70. Snoring – lots of solutions on the market to remedy it, including taping your mouth and nasal gadgets
  71. Not using natural sleep aid such as valerian root – lots of traditional herbs to calm and relax before going to sleep but don’t drink those herbal teas to late
  72.  Not drinking chamomile tea – classic herb for good sleep
  73. Sleep trackers – long and continuous use of sleep trackers that work on Bluetooth or wifi is not recommended because of unnecessary electro-smog BUT initially, it might be a good idea to check how much deep sleep you’re getting at night

Sleep scientists agree that deep sleep is THE most essential part of sleep cycle for rejuvenation, DNA repair, feeling rested and staying healthy!

Research on sleep
There is plenty of research on the importance of sleep. For example, researchers lead by Prof. Lior Appelbaum at Bar-Ilan University in Israel have discovered that deep sleep is essential for DNA repair and rejuvenation. The research shows, for the first time ever, that a single neuron (a human brain has about 86 billion neurones) needs sleep and clearing daily debris accumulated in their DNA and sleep disturbances affect brain performance, ageing and various brain disorders. The study was published in the journal Nature Communications.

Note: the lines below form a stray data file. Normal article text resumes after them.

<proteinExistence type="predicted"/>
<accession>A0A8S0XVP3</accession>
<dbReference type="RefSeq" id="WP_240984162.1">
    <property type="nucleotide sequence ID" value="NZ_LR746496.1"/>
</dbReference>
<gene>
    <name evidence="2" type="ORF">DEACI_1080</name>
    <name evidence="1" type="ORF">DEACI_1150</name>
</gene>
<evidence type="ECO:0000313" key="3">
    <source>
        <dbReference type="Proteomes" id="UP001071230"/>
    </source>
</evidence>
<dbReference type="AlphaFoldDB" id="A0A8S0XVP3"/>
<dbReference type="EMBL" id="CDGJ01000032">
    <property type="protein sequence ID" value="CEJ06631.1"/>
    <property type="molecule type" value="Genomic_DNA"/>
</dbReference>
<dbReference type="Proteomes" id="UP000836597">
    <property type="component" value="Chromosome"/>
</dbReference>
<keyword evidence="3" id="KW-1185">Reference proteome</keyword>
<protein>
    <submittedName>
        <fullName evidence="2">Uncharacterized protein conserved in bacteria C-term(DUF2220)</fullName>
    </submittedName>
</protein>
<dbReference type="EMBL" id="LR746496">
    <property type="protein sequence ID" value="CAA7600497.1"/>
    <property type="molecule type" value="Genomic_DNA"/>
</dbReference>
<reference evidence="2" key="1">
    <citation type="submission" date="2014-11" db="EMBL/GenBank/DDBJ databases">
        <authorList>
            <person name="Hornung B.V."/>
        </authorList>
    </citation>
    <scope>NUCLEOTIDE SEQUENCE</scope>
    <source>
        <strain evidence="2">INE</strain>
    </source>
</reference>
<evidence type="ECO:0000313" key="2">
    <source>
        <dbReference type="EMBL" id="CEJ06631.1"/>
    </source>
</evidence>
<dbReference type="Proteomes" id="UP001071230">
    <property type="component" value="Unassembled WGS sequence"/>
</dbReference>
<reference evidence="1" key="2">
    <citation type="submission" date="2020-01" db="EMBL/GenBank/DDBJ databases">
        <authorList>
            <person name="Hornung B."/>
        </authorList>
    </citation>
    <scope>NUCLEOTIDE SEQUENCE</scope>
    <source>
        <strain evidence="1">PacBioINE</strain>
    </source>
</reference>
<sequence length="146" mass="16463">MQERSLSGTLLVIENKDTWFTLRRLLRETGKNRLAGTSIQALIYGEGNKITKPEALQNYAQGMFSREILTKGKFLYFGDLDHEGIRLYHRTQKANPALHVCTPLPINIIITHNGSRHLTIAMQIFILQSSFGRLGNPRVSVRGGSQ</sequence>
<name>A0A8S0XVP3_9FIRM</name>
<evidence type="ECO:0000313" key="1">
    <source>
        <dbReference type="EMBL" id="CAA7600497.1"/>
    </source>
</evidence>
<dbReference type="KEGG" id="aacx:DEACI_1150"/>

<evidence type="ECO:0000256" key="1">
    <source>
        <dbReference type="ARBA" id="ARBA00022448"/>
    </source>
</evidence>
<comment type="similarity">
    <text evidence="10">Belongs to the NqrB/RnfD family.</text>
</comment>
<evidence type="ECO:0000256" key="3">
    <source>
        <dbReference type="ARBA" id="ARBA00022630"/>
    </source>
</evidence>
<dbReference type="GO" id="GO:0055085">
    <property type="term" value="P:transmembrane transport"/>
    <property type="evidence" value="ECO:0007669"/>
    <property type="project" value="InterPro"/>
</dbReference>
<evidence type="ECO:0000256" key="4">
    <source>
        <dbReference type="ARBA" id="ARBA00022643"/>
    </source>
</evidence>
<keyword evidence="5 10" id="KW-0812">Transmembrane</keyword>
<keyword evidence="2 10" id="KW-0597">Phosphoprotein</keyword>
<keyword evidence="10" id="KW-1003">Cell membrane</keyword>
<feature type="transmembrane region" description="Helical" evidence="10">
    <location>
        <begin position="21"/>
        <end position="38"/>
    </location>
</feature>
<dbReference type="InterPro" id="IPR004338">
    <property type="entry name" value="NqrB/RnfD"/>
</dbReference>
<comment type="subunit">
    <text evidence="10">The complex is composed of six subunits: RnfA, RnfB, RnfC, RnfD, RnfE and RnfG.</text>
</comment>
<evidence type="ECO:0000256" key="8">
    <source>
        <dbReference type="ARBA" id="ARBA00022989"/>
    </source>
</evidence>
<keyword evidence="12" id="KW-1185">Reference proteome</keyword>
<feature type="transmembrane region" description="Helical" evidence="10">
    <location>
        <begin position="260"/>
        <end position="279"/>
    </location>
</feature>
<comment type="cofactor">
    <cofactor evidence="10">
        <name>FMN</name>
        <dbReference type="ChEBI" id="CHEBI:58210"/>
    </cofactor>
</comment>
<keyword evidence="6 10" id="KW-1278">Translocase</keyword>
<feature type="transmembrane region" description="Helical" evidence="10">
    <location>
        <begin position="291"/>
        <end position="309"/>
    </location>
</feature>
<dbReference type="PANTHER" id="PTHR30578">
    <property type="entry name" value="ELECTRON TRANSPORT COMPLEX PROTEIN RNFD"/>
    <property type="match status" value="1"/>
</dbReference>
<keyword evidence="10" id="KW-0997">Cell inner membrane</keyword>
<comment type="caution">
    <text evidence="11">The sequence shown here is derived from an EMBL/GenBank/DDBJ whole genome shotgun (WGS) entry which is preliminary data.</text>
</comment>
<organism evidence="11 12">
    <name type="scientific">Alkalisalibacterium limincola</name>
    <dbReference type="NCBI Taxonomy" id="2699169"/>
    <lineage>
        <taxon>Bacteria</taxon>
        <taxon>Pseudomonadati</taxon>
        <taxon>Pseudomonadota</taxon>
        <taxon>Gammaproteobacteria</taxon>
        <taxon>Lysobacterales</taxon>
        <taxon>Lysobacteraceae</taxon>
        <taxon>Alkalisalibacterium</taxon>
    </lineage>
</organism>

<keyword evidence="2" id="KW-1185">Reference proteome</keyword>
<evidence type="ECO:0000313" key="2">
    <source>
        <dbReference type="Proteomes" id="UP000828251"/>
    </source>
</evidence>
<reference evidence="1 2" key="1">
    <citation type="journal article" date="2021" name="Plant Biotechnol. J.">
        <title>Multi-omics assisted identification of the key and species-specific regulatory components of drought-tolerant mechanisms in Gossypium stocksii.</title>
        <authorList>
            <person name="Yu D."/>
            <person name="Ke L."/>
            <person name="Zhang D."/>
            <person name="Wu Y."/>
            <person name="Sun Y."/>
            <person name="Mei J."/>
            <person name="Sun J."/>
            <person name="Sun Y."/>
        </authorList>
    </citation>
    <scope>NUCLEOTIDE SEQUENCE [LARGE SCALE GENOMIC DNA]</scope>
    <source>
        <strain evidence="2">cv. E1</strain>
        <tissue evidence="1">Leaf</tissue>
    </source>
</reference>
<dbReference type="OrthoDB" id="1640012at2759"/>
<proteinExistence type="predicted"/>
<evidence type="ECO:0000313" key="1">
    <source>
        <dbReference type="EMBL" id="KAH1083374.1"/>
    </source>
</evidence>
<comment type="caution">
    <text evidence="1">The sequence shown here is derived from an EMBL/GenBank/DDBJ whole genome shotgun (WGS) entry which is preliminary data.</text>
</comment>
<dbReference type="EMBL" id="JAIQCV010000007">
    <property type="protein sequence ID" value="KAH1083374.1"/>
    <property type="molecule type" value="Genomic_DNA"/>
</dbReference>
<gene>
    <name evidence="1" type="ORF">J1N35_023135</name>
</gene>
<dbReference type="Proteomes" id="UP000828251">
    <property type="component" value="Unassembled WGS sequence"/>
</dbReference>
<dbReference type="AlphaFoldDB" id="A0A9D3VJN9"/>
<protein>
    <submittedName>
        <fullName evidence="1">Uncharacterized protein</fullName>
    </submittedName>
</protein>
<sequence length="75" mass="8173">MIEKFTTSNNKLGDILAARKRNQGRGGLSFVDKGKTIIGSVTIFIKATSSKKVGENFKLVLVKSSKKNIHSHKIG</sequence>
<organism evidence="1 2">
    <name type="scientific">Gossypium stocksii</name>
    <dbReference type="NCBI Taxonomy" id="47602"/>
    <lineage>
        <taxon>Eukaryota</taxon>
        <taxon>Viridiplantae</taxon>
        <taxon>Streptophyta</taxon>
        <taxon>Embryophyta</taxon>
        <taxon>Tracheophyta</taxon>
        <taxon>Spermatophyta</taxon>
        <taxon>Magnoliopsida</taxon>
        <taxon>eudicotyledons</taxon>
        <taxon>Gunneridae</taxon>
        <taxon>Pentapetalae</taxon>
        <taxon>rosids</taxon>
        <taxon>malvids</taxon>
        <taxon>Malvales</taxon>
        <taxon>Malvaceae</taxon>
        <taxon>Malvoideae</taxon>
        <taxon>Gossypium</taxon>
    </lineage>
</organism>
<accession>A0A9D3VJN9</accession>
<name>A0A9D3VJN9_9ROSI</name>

“Research shows that after a poor night’s sleep, the effect of being more anxious the next day is much more pronounced in women than men.” 
Dr Katharina Lederle, author of Sleep Sense: Improve Your Sleep, Improve Your Health 

Research has shown that a warm bath before going to bed helps with better sleep. The warm water helps to relax you and make you to loosen up your muscles, and it helps your body to raise its temperature. The drop in your body temperature after getting out of the bath, will trigger your pineal gland to begin the production of melatonin, which is the famous hormone for daily cycles of rest and activity.

Watch a short TED talk on the importance of sleep below 

Top Factors and Environmental Stressors Affecting Your Sleep and Top Tips for Perfect, Healthy Sleep